22. Hanyauku

Here's one for those who have a beach trip coming up. Taken from Kwangali, a language spoken in Namibia, hanyauku is the act of tiptoeing across hot sand.

23. Smultronställe

smarter word for travel

This Swedish word translates to something along the lines of “place of wild strawberries,” but its metaphorical meaning is something along the lines of a "happy place." Whether it’s a hidden overlook of the city or your favorite vacation spot that hasn’t been “discovered” yet, smultronställe refers to those semi-secret places you return to time and time again because they’re special and personal to you.

24. Dustsceawung

This Old English word describes what might happen when you visit a place like Pompeii or a ghost town. While reflecting on past civilizations, you realize that everything will eventually turn to dust. A cheery thought.

25. Vacilando

In some Spanish dialects, the word vacilando describes someone who travels with a vague destination in mind but has no real incentive to get there. In other words, the journey is more important than the destination. As John Steinbeck described it in his travelogue Travels With Charley : “It does not mean vacillating at all. If one is vacilando , he is going somewhere, but doesn't greatly care whether or not he gets there, although he has direction. My friend Jack Wagner has often, in Mexico, assumed this state of being. Let us say we wanted to walk in the streets of Mexico city but not at random. We would choose some article almost certain not to exist there and then diligently try to find it.”

26. Lehitkalev

Backpackers and budget travelers, this one is for you: The Hebrew word lehitkalev translates to “dog it” and means to deal with uncomfortable living or travel arrangements.

27. Komorebi

This beautiful Japanese word is a good one to save for a sunny day spent in the woods. Komorebi translates to “sunshine filtering through the leaves.” Does it get any lovelier than that?

This Balinese word refers to something that is simultaneously chaotic and joyful. It isn’t specifically a travel word, but it does seem to fit the feelings that are often awakened by travel.

29. Trouvaille

Translating to a “lucky find,” this French word can be applied to that cool cafe, flower-lined street, or quirky craft store that you stumbled upon by chance. Indeed, these are the moments that make travel worthwhile.

30. Ullassa

Just in case you needed another reason to plan that trip to Yosemite, here's one last word for nature lovers. The Sanskrit word ullassa refers to the feelings of pleasantness that come from observing natural beauty in all its glory.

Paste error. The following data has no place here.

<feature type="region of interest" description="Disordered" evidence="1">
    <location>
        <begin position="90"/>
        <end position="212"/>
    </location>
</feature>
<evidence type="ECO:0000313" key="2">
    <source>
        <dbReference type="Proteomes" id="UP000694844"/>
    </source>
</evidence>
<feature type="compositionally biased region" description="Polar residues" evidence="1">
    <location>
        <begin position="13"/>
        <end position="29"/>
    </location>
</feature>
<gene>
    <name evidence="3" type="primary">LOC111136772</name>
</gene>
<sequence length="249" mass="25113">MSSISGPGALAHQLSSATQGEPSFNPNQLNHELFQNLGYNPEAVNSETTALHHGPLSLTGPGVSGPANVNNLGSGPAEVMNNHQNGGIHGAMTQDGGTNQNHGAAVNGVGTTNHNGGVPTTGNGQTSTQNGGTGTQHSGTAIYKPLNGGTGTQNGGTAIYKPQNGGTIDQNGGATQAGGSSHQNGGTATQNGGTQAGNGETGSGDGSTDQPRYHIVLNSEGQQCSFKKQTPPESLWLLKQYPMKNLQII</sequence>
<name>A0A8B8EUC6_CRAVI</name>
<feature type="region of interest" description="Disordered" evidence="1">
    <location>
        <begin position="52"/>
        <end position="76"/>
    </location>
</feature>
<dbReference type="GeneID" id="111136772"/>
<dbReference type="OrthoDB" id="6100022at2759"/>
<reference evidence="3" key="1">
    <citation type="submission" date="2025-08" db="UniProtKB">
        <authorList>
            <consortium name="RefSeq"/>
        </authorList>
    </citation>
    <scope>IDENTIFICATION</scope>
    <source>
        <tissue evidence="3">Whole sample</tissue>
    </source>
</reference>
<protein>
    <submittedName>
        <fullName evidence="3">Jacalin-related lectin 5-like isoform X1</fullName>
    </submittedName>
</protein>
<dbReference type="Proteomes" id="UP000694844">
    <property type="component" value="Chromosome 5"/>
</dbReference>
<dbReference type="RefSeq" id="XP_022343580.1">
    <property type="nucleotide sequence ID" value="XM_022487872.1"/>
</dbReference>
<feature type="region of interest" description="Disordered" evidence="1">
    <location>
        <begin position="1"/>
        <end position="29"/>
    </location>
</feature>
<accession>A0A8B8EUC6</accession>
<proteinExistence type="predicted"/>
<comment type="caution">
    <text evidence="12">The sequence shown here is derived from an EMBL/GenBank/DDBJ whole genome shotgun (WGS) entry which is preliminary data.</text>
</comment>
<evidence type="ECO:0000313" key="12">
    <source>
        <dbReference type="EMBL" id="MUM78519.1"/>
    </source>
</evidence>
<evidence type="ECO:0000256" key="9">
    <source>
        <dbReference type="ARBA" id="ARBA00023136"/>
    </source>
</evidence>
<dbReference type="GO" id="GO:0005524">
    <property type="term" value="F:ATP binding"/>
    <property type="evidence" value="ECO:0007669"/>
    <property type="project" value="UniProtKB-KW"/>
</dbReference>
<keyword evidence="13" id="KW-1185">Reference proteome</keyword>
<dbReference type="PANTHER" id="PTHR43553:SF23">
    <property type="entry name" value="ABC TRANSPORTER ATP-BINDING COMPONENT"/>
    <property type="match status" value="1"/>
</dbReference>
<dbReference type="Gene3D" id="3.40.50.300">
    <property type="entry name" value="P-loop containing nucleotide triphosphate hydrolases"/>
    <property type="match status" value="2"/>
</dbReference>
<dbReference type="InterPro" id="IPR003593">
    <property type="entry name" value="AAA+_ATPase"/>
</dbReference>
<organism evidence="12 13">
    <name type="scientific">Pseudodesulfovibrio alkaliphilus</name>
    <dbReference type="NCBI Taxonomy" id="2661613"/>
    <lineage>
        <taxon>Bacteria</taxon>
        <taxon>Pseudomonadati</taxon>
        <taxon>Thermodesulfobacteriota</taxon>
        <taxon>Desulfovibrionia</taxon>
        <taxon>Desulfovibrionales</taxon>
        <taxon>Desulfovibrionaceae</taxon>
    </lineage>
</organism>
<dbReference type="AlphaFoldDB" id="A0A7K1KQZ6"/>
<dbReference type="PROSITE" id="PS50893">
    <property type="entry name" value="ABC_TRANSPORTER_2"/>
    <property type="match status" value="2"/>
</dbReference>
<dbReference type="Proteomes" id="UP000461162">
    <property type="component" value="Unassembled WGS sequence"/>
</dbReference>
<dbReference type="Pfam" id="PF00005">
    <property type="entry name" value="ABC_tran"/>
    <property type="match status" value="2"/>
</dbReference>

A version of this story ran in 2018; it has been updated for 2022.

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Synonyms of 'travel' in British English

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60 Beautiful Travel Words Every Travel Lover Should Know

Travel Words

Are you dying to perambulate? Dreaming of the day when you can coddiwomple around? Wondering what the heck those things even mean? If the latter rings true, well, we’ve got some travel words you need to add to your vocab ASAP. Because, let’s be honest , being a lover of travel is almost a language unto itself already . If you’ve got roam in your bones and run across someone else in the world who does too, you just sort of get each other. And so hearing words that capture the inherent magic of being a traveler is bound to stir something inside of you. Or, at the very least, stir you into planning your next trip .

As an added bonus, the following lexicon can serve a few other excellent purposes for the wandering soul — like making for a great tattoo, or helping you beast all of your friends in Scrabble. So, keep reading, but be forewarned… you’re going to want to pack your bags and book a flight by the time you’re finished.

Other Words for Travel

  • Pilgrimage (n.): A journey; the course of life on earth.
  • Trek (n.): A trip or movement, especially when involving difficulties or complex organization; an arduous journey.
  • Voyage (n.): An act or instance of traveling; a course or period of traveling by other than land routes.
  • Gallivant (v.): To travel, roam, or move about for pleasure.
  • Perambulate (v.): To travel over or through, especially on foot.
  • Expedition (n.): A journey or excursion undertaken for a specific purpose.
  • Excursion (n.): A usually brief pleasure trip.
  • Odyssey (n.): A long wandering or voyage usually marked by many changes of fortune .
  • Walkabout (n.): A short period of wandering bush life engaged in by an Australian aborigine as an occasional interruption of regular work — often used in the phrase go walkabout; something (such as a journey) similar to a walkabout.
  • Migrate (v.): To move from one country, place, or locality to another.
  • Globe-trotting (adj.): Traveling widely.
  • Itinerant (adj.): Traveling from place to place.
  • Sojourn (v.): To stay as a temporary resident.
  • Traverse (v.): To go or travel across or over; to move or pass along or through.
  • Circumnavigate (v.): To go completely around, especially by water .
  • Peregrinate (v.): To travel, especially on foot; to walk or travel over.
  • Peripatetic (n.): Movement or journeys hither and thither.
  • Coddiwomple (v.): To travel in a purposeful manner towards a vague destination.
  • Dérive (n.): A spontaneous and unplanned journey where the traveler is guided by the landscape and architecture.